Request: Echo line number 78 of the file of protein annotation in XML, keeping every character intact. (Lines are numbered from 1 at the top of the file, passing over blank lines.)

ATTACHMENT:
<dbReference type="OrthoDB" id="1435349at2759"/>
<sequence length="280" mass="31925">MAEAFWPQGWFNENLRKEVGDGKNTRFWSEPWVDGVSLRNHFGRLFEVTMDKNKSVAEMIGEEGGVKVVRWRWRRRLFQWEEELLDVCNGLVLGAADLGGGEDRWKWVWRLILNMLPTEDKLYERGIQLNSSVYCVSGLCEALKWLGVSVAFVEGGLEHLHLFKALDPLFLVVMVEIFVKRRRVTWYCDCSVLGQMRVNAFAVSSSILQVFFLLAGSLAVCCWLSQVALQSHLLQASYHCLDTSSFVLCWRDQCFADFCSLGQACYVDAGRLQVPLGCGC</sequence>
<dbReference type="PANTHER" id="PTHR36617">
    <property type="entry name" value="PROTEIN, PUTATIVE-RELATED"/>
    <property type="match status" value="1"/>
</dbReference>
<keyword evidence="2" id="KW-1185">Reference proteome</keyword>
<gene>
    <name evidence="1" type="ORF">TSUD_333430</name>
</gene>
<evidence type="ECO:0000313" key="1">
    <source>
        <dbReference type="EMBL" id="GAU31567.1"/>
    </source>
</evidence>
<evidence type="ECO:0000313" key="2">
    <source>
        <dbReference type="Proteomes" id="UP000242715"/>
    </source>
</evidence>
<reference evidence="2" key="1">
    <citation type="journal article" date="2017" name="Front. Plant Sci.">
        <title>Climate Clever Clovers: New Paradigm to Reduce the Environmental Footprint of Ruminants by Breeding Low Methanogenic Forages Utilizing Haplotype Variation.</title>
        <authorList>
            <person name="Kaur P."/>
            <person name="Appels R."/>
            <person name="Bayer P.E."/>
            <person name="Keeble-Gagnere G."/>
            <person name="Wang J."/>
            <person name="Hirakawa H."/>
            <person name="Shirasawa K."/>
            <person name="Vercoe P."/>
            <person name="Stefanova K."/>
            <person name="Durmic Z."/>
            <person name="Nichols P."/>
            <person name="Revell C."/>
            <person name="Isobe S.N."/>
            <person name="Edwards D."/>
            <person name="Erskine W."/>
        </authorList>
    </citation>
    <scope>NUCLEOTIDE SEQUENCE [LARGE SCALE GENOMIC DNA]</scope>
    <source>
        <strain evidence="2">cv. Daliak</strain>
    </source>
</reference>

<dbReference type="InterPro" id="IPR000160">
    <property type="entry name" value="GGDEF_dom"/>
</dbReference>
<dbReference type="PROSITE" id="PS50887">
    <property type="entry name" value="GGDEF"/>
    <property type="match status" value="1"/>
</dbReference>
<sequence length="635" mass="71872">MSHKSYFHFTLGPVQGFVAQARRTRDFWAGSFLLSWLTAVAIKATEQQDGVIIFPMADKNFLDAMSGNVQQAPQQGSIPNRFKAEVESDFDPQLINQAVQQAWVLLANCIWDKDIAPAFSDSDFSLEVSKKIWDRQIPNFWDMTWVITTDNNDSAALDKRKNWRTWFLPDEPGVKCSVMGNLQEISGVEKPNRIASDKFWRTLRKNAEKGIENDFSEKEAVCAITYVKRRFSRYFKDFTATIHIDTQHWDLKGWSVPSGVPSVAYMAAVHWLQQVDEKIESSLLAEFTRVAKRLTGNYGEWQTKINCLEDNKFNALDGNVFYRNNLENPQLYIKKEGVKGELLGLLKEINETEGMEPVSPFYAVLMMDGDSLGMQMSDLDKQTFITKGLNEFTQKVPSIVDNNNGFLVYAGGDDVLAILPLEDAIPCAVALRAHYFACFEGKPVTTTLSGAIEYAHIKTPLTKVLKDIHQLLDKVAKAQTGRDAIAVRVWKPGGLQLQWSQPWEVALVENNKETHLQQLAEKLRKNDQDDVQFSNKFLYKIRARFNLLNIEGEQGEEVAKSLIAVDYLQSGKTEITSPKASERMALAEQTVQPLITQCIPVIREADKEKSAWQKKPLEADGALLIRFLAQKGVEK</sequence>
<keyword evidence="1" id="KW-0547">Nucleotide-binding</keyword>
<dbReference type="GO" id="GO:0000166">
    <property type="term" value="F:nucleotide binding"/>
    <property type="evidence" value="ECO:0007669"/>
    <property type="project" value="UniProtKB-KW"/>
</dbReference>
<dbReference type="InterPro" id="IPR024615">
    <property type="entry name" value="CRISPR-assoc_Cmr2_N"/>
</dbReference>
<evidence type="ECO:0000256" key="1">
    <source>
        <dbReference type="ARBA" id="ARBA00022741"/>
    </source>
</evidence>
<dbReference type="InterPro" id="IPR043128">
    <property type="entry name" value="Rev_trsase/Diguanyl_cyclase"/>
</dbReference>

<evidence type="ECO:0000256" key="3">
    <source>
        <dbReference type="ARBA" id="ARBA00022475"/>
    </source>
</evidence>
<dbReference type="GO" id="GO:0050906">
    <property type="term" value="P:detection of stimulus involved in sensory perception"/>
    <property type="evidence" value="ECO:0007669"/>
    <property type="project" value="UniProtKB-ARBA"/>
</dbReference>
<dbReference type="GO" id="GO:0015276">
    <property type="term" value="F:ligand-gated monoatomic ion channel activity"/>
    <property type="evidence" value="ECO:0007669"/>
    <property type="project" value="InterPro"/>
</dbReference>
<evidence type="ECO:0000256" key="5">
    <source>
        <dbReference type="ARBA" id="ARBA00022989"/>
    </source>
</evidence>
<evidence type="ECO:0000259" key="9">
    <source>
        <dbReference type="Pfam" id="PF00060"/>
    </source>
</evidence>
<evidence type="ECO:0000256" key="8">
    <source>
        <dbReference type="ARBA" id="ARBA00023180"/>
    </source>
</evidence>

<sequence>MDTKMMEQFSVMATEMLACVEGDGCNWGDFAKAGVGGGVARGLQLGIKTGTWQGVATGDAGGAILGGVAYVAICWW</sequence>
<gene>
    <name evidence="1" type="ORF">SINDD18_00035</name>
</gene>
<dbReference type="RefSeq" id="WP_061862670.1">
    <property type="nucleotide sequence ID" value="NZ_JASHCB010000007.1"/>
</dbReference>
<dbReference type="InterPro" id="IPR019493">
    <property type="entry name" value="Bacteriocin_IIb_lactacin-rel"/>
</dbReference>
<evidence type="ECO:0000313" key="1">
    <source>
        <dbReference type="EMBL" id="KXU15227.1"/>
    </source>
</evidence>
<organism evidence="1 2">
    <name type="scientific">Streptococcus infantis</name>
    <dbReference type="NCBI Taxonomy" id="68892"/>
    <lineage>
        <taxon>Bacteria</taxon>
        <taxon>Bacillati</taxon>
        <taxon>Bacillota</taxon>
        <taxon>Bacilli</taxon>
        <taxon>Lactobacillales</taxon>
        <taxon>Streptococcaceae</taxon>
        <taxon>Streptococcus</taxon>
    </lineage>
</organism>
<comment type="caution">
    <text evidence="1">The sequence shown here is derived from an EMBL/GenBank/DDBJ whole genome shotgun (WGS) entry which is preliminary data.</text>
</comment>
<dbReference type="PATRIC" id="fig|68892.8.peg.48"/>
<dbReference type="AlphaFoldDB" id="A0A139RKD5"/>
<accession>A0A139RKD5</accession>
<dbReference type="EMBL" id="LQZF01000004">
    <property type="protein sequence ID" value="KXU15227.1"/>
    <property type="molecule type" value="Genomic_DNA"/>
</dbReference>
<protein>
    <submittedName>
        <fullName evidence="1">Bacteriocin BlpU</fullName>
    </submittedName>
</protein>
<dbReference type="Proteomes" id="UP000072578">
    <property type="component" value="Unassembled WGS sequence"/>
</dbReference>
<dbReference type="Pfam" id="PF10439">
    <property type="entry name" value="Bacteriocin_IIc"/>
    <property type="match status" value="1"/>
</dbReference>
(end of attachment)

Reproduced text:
    <property type="term" value="P:detection of stimulus involved in sensory perception"/>